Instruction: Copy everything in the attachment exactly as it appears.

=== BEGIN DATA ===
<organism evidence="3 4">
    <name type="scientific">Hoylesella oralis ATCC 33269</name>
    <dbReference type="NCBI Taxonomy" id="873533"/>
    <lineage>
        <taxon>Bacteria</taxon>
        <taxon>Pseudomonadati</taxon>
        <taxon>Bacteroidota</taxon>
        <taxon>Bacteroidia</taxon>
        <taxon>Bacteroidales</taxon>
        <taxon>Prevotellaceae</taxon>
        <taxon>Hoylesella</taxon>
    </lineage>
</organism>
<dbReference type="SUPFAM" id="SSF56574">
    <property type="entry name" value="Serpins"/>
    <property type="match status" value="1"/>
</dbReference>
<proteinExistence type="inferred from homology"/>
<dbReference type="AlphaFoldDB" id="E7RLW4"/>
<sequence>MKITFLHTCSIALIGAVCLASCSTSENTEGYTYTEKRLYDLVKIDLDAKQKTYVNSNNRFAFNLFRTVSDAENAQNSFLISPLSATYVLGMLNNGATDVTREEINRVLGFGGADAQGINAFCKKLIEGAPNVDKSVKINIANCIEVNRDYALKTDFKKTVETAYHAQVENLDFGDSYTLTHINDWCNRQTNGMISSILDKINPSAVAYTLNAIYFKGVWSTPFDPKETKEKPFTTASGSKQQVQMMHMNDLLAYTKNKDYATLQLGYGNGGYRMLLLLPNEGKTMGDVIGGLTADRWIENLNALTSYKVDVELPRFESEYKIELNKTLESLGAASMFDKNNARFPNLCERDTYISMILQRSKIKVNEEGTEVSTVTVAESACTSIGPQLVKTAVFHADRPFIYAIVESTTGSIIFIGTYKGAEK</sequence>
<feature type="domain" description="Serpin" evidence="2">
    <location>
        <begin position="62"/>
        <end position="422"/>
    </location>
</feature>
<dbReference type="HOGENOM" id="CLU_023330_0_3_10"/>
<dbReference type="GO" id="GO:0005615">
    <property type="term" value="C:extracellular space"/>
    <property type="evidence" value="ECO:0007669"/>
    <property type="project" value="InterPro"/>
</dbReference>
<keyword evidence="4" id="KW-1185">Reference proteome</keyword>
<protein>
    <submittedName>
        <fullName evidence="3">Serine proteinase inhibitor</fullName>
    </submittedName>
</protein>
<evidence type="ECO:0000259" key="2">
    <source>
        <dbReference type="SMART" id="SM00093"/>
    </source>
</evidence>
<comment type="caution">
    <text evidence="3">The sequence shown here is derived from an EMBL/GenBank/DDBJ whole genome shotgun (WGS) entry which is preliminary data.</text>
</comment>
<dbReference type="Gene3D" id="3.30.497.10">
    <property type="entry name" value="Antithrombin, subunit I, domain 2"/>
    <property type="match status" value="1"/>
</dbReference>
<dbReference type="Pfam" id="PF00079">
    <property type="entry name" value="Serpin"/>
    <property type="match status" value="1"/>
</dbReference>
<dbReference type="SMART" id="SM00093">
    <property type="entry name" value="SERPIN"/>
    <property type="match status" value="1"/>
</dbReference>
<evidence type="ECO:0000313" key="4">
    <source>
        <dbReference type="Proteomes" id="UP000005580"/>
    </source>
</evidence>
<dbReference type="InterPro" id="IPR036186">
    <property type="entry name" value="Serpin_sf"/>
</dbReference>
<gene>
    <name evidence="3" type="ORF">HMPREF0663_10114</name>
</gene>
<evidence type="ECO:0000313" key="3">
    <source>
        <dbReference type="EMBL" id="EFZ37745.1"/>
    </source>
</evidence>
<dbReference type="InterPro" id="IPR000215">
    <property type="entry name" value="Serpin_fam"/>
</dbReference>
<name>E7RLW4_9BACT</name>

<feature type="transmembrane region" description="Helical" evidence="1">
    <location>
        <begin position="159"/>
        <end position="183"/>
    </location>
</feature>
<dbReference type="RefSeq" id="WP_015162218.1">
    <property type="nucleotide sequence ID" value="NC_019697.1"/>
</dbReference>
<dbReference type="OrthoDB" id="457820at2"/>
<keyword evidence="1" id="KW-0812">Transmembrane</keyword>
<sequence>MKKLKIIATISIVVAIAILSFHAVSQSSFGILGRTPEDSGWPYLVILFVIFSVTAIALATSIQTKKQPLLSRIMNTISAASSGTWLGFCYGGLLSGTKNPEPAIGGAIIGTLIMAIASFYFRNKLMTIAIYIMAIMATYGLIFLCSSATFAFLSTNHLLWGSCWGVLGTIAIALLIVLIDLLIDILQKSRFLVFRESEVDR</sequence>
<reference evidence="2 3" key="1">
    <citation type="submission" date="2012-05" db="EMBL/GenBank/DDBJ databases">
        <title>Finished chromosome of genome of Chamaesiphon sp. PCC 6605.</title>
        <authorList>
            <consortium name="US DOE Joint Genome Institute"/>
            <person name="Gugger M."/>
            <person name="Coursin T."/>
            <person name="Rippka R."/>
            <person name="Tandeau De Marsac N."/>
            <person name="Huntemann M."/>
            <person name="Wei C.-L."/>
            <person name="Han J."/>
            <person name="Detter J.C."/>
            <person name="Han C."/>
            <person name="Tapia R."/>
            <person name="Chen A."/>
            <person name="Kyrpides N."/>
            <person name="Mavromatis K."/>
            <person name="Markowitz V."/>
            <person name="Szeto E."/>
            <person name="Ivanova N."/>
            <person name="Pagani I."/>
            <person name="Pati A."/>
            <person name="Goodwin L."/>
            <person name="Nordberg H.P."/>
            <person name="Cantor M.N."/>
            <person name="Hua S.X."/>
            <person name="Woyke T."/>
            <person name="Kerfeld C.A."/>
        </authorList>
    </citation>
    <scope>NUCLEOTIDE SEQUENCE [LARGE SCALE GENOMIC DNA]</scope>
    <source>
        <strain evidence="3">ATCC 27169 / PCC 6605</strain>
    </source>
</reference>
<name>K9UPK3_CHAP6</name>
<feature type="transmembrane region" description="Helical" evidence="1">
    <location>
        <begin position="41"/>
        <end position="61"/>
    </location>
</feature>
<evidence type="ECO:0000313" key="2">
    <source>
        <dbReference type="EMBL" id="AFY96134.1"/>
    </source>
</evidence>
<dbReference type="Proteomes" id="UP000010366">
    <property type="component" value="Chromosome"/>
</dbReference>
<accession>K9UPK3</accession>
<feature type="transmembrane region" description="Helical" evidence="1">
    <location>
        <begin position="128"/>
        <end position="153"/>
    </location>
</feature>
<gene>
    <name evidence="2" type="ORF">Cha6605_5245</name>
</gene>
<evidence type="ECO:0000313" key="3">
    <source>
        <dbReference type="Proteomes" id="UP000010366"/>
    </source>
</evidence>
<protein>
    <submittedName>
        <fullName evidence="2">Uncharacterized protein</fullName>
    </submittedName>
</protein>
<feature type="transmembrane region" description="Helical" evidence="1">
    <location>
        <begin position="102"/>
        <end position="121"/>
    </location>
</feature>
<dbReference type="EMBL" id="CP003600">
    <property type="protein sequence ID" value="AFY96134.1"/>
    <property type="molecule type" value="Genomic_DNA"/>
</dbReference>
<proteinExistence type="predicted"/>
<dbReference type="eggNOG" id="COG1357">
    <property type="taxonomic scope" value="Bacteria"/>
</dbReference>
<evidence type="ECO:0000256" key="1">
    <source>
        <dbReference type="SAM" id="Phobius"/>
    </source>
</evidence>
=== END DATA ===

<organism evidence="3 4">
    <name type="scientific">Hoylesella oralis ATCC 33269</name>
    <dbReference type="NCBI Taxonomy" id="873533"/>
    <lineage>
        <taxon>Bacteria</taxon>
        <taxon>Pseudomonadati</taxon>
        <taxon>Bacteroidota</taxon>
        <taxon>Bacteroidia</taxon>
        <taxon>Bacteroidales</taxon>
        <taxon>Prevotellaceae</taxon>
        <taxon>Hoylesella</taxon>
    </lineage>
</organism>
<dbReference type="SUPFAM" id="SSF56574">
    <property type="entry name" value="Serpins"/>
    <property type="match status" value="1"/>
</dbReference>
<proteinExistence type="inferred from homology"/>
<dbReference type="AlphaFoldDB" id="E7RLW4"/>
<sequence>MKITFLHTCSIALIGAVCLASCSTSENTEGYTYTEKRLYDLVKIDLDAKQKTYVNSNNRFAFNLFRTVSDAENAQNSFLISPLSATYVLGMLNNGATDVTREEINRVLGFGGADAQGINAFCKKLIEGAPNVDKSVKINIANCIEVNRDYALKTDFKKTVETAYHAQVENLDFGDSYTLTHINDWCNRQTNGMISSILDKINPSAVAYTLNAIYFKGVWSTPFDPKETKEKPFTTASGSKQQVQMMHMNDLLAYTKNKDYATLQLGYGNGGYRMLLLLPNEGKTMGDVIGGLTADRWIENLNALTSYKVDVELPRFESEYKIELNKTLESLGAASMFDKNNARFPNLCERDTYISMILQRSKIKVNEEGTEVSTVTVAESACTSIGPQLVKTAVFHADRPFIYAIVESTTGSIIFIGTYKGAEK</sequence>
<feature type="domain" description="Serpin" evidence="2">
    <location>
        <begin position="62"/>
        <end position="422"/>
    </location>
</feature>
<dbReference type="HOGENOM" id="CLU_023330_0_3_10"/>
<dbReference type="GO" id="GO:0005615">
    <property type="term" value="C:extracellular space"/>
    <property type="evidence" value="ECO:0007669"/>
    <property type="project" value="InterPro"/>
</dbReference>
<keyword evidence="4" id="KW-1185">Reference proteome</keyword>
<protein>
    <submittedName>
        <fullName evidence="3">Serine proteinase inhibitor</fullName>
    </submittedName>
</protein>
<evidence type="ECO:0000259" key="2">
    <source>
        <dbReference type="SMART" id="SM00093"/>
    </source>
</evidence>
<comment type="caution">
    <text evidence="3">The sequence shown here is derived from an EMBL/GenBank/DDBJ whole genome shotgun (WGS) entry which is preliminary data.</text>
</comment>
<dbReference type="Gene3D" id="3.30.497.10">
    <property type="entry name" value="Antithrombin, subunit I, domain 2"/>
    <property type="match status" value="1"/>
</dbReference>
<dbReference type="Pfam" id="PF00079">
    <property type="entry name" value="Serpin"/>
    <property type="match status" value="1"/>
</dbReference>
<dbReference type="SMART" id="SM00093">
    <property type="entry name" value="SERPIN"/>
    <property type="match status" value="1"/>
</dbReference>
<evidence type="ECO:0000313" key="4">
    <source>
        <dbReference type="Proteomes" id="UP000005580"/>
    </source>
</evidence>
<dbReference type="InterPro" id="IPR036186">
    <property type="entry name" value="Serpin_sf"/>
</dbReference>
<gene>
    <name evidence="3" type="ORF">HMPREF0663_10114</name>
</gene>
<evidence type="ECO:0000313" key="3">
    <source>
        <dbReference type="EMBL" id="EFZ37745.1"/>
    </source>
</evidence>
<dbReference type="InterPro" id="IPR000215">
    <property type="entry name" value="Serpin_fam"/>
</dbReference>
<name>E7RLW4_9BACT</name>

<feature type="transmembrane region" description="Helical" evidence="1">
    <location>
        <begin position="159"/>
        <end position="183"/>
    </location>
</feature>
<dbReference type="RefSeq" id="WP_015162218.1">
    <property type="nucleotide sequence ID" value="NC_019697.1"/>
</dbReference>
<dbReference type="OrthoDB" id="457820at2"/>
<keyword evidence="1" id="KW-0812">Transmembrane</keyword>
<sequence>MKKLKIIATISIVVAIAILSFHAVSQSSFGILGRTPEDSGWPYLVILFVIFSVTAIALATSIQTKKQPLLSRIMNTISAASSGTWLGFCYGGLLSGTKNPEPAIGGAIIGTLIMAIASFYFRNKLMTIAIYIMAIMATYGLIFLCSSATFAFLSTNHLLWGSCWGVLGTIAIALLIVLIDLLIDILQKSRFLVFRESEVDR</sequence>
<reference evidence="2 3" key="1">
    <citation type="submission" date="2012-05" db="EMBL/GenBank/DDBJ databases">
        <title>Finished chromosome of genome of Chamaesiphon sp. PCC 6605.</title>
        <authorList>
            <consortium name="US DOE Joint Genome Institute"/>
            <person name="Gugger M."/>
            <person name="Coursin T."/>
            <person name="Rippka R."/>
            <person name="Tandeau De Marsac N."/>
            <person name="Huntemann M."/>
            <person name="Wei C.-L."/>
            <person name="Han J."/>
            <person name="Detter J.C."/>
            <person name="Han C."/>
            <person name="Tapia R."/>
            <person name="Chen A."/>
            <person name="Kyrpides N."/>
            <person name="Mavromatis K."/>
            <person name="Markowitz V."/>
            <person name="Szeto E."/>
            <person name="Ivanova N."/>
            <person name="Pagani I."/>
            <person name="Pati A."/>
            <person name="Goodwin L."/>
            <person name="Nordberg H.P."/>
            <person name="Cantor M.N."/>
            <person name="Hua S.X."/>
            <person name="Woyke T."/>
            <person name="Kerfeld C.A."/>
        </authorList>
    </citation>
    <scope>NUCLEOTIDE SEQUENCE [LARGE SCALE GENOMIC DNA]</scope>
    <source>
        <strain evidence="3">ATCC 27169 / PCC 6605</strain>
    </source>
</reference>
<name>K9UPK3_CHAP6</name>
<feature type="transmembrane region" description="Helical" evidence="1">
    <location>
        <begin position="41"/>
        <end position="61"/>
    </location>
</feature>
<evidence type="ECO:0000313" key="2">
    <source>
        <dbReference type="EMBL" id="AFY96134.1"/>
    </source>
</evidence>
<dbReference type="Proteomes" id="UP000010366">
    <property type="component" value="Chromosome"/>
</dbReference>
<accession>K9UPK3</accession>
<feature type="transmembrane region" description="Helical" evidence="1">
    <location>
        <begin position="128"/>
        <end position="153"/>
    </location>
</feature>
<gene>
    <name evidence="2" type="ORF">Cha6605_5245</name>
</gene>
<evidence type="ECO:0000313" key="3">
    <source>
        <dbReference type="Proteomes" id="UP000010366"/>
    </source>
</evidence>
<protein>
    <submittedName>
        <fullName evidence="2">Uncharacterized protein</fullName>
    </submittedName>
</protein>
<feature type="transmembrane region" description="Helical" evidence="1">
    <location>
        <begin position="102"/>
        <end position="121"/>
    </location>
</feature>
<dbReference type="EMBL" id="CP003600">
    <property type="protein sequence ID" value="AFY96134.1"/>
    <property type="molecule type" value="Genomic_DNA"/>
</dbReference>
<proteinExistence type="predicted"/>
<dbReference type="eggNOG" id="COG1357">
    <property type="taxonomic scope" value="Bacteria"/>
</dbReference>
<evidence type="ECO:0000256" key="1">
    <source>
        <dbReference type="SAM" id="Phobius"/>
    </source>
</evidence>